DOUGLAS FAIRBANKS JR.
By Susan M. Kelly
Born into Hollywood royalty, Douglas Fairbanks, Jr. pretty much had it all – dashing good looks, a proven acting pedigree, and a refined air. With that kind of resume, it was no surprise that he found his way onto the silver screen and left his mark as one of Hollywood’s true icons.
Douglas Elton Ulman was born in New York City on December 9, 1909. The son of screen legend
Douglas Fairbanks and his first wife, Anna Beth Sully, the boy literally grew up among the Hollywood elite. By the time he was fourteen, he had already garnered the attention of Paramount Studios, who signed him based largely on his famous name. He also attracted the attention of some of his father’s friends, including his new stepmother,
Mary Pickford, and the silent screen legend
He made his film debut as Douglas Fairbanks, Jr. in “Stephen Steps Out” (1923) but unfortunately, the film flopped. He did manage a critically acclaimed role in “Stella Dallas” (1925) but otherwise his early career faltered. His luck would turn in 1929 when he was cast in “Our Modern Maidens” opposite a then unknown by the name of
Joan Crawford. The two fell in love during the making of the film and were married in June of that year. The marriage would only last for four years but the couple remained on friendly terms right up to Crawford’s death.
With the dawning of the sound era, Douglas Fairbanks, Jr. finally began to come into his own. He starred in a string of movies during the early 30’s, including “Outward Bound” (1930), “The Dawn Patrol” (1930) and
“Little Caesar” (1931), opposite the great Edward G. Robinson. Though his famous name had gotten him in the studio door, Fairbanks carved his own niche in the Hollywood pantheon with his considerable talent. His resume included everything from screen villains to comic turns in films like “Man of the Moment” (1935).
In 1939 he turned in one of his more memorable performances as a dashing British soldier fighting in India in “Gunga Din”, opposite a young
Cary Grant. Though his star was on the rise as the 40’s dawned, Fairbanks would soon turn away from acting as World War II came into full swing. Like many of Hollywood’s biggest names, Fairbanks didn’t hesitate to serve his country although he did manage to keep his considerable war time achievements a secret for much of his life.
At the outset of the war, Fairbanks was commissioned a reserve officer in the U.S. Navy and was assigned to Lord Mountbatten’s Commando staff in England. He would go on to head London’s Douglas Voluntary Hospital for war refugees and was named a special envoy to South America by Franklin Delano Roosevelt. He eventually rose to the rank of Captain and participated in the allies’ landing in Sicily and Elba in 1943. His efforts during the war earned him several top honors including the Silver Star and British Distinguished Service Cross.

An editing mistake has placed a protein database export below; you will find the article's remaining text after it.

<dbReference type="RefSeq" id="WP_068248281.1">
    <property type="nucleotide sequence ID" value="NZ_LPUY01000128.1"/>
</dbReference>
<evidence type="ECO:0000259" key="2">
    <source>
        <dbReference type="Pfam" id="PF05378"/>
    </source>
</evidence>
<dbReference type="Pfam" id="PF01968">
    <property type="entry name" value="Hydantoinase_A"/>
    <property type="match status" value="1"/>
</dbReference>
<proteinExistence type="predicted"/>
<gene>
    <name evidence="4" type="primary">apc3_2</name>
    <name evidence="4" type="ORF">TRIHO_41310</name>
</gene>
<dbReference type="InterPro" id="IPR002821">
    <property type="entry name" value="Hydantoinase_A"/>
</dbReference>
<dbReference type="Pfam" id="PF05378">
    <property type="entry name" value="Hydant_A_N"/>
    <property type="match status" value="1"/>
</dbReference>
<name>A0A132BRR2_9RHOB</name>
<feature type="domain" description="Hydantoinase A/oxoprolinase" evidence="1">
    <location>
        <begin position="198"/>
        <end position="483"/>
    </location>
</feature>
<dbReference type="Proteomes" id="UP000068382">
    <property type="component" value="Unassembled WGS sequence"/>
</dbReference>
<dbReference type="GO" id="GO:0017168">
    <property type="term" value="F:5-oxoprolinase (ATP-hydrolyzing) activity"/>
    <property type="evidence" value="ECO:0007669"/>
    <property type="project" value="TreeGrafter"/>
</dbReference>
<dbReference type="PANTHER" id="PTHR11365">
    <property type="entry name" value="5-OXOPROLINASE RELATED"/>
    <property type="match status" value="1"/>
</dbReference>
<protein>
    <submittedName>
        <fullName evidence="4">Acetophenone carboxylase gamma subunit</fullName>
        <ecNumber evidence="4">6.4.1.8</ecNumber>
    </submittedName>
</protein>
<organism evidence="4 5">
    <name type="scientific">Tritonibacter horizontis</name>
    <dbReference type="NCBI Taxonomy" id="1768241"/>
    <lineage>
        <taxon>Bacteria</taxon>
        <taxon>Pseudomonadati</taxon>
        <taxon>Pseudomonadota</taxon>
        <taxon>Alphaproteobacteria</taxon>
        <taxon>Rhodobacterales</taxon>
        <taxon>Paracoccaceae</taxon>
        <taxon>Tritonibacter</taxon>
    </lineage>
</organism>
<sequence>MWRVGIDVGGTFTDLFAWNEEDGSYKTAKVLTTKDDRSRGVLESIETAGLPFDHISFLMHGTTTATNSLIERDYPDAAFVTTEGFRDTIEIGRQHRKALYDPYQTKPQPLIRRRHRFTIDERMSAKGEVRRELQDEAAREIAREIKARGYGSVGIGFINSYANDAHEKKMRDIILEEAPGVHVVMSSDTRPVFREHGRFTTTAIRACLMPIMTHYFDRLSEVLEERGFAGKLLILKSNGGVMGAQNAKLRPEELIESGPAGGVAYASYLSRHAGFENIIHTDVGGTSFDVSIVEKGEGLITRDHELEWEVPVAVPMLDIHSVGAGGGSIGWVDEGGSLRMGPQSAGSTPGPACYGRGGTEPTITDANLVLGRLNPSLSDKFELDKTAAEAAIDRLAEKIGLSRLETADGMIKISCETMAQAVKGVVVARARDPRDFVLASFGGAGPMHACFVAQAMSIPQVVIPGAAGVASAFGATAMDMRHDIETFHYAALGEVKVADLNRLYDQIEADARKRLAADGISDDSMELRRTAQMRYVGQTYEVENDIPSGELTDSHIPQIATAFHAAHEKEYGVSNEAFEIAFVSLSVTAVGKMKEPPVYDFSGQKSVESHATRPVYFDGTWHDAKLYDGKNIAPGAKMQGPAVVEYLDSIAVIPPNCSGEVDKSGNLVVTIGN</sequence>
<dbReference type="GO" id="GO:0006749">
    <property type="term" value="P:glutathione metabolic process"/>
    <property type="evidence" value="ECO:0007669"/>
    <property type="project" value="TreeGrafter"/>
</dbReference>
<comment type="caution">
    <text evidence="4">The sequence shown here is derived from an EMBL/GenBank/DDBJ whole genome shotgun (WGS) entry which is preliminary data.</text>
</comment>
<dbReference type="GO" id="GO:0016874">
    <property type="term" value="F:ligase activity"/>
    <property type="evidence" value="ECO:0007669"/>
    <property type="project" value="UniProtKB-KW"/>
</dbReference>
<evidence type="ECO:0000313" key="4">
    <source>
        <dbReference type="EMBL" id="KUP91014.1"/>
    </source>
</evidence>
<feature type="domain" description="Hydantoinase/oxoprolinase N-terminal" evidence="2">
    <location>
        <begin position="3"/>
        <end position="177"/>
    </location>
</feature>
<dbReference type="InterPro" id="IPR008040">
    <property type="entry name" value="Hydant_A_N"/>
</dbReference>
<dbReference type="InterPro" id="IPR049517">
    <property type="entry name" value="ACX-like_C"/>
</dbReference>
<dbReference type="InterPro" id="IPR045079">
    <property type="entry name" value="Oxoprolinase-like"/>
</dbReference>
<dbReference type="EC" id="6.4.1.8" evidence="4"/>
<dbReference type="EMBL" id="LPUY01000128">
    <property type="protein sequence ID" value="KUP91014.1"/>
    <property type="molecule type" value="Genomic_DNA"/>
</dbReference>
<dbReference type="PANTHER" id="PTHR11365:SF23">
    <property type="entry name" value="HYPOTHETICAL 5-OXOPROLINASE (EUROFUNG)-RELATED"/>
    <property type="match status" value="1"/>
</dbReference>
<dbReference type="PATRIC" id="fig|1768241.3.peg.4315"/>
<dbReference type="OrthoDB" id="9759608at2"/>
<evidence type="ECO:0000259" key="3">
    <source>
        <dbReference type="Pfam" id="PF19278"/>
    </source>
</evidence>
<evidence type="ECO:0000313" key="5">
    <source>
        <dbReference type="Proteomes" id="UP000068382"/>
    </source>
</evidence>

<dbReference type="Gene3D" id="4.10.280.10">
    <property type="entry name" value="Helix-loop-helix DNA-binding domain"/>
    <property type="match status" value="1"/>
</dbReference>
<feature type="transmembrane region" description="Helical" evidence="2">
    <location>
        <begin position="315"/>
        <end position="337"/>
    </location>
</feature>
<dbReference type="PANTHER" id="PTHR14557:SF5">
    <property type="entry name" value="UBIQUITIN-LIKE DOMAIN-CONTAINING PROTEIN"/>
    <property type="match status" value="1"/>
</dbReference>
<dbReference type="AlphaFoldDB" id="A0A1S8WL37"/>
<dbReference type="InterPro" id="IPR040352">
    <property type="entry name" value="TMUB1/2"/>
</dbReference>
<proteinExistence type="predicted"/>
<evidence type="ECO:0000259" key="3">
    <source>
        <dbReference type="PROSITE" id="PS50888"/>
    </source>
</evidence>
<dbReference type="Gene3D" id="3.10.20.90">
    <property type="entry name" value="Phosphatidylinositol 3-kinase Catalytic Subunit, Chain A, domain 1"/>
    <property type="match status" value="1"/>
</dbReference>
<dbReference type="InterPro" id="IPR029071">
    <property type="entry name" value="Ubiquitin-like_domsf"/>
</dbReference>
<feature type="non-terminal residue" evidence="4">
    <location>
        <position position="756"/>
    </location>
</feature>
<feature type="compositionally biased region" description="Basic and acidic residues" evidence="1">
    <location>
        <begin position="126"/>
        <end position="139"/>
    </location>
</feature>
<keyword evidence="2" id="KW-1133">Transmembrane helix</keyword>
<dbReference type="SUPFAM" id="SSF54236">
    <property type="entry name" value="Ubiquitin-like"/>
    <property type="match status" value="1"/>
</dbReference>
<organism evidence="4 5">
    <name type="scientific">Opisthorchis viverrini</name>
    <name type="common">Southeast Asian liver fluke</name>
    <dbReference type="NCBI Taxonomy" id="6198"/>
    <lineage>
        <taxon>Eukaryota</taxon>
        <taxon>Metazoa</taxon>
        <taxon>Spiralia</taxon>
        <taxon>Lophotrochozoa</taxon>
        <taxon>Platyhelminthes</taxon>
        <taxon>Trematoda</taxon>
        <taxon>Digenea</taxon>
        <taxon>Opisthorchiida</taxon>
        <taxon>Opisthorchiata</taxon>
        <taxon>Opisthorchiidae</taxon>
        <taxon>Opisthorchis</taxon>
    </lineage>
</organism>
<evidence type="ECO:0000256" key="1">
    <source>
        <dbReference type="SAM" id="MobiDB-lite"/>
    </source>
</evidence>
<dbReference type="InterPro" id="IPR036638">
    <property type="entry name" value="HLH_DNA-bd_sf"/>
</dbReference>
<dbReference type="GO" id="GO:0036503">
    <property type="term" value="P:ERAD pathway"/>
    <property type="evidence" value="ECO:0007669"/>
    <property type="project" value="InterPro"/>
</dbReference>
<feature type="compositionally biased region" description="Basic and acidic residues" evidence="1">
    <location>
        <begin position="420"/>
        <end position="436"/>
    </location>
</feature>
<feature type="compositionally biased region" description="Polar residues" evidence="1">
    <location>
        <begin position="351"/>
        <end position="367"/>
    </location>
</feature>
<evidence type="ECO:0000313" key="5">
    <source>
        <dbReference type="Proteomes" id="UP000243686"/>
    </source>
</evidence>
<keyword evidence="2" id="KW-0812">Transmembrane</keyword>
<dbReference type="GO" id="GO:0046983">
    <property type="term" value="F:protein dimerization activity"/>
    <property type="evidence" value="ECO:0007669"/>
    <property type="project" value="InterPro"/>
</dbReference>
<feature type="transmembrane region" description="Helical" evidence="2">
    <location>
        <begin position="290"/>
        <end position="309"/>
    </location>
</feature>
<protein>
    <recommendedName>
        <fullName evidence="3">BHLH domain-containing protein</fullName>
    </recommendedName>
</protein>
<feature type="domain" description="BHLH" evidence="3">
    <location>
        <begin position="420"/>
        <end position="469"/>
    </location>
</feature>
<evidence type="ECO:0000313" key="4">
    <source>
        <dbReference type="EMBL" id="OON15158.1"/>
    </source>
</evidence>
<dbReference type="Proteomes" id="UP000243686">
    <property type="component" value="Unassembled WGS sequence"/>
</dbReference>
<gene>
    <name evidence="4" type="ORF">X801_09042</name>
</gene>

After the war, Fairbanks returned to Hollywood but film roles were harder to find. He appeared in just two films in the late 40’s, “Sinbad the Sailor” and “The Exile”, both in 1947. He then turned to the new medium of television and hosted the Douglas Fairbanks, Jr. Theater. By this time he was spending
a great deal of time in England, where he was a fixture in high society and enjoyed the company of good friends like Sir Lawrence Olivier. In 1949 he was made Knight Commander of the British Empire and he often entertained Queen Elizabeth II and Prince Philip at his London home.
He began to work less and less, though he did make a series of short films for television during the mid to late 1950’s. He was lured to Hollywood one last time when he appeared in “Ghost Story” (1981), where he gave a memorable performance alongside such contemporaries as
Fred Astaire, John Houseman and Melvyn Douglas.
Never one to trade on the reputation of his famous father, Douglas Fairbanks, Jr. was a man of many interests and accomplishments. Along with acting, he was an avid painter and sculptor and he also tried his hand in the business world, managing everything from a mining company to a chain of bowling alleys. Though his resume was full and his achievements astonishing, he remained a modest man, preferring the company of good friends to the accolades of the movie world. After his divorce from Crawford, he married again – to Mary Lee Eppling, with whom he had three daughters. They would spend almost 50 years together, until her death in 1988. He married again late in life, to Vera Shelton.
He died of a heart attack at the age of 90 on May 7, 2000 and was interred in the same crypt as his father. He had lived a long and productive life and he left behind a legion of adoring fans. He never shied away from his famous name, though he preferred to make his own way. In so doing, he managed to add a unique and lasting chapter to one of Hollywood’s great acting dynasties.
Susan M. Kelly is a freelance writer who lives and works in Dunellen, New Jersey. Susan is a regular contributor to The Movie Profiles & Premiums Newsletter.
Other Douglas Fairbanks Jr. Pages:
The Fairbanks Legacy -- An interview with Douglas Fairbanks Jr. by Dan Lybarger, February 26, 1996.
The Sheila Variations -- Review of The Salad Days by Fairbanks, Jr. himself, includes several images and an excerpt from the book.
Welcome to Silent Movies Obituary -- Douglas Fairbanks, Jr, 1909-2000.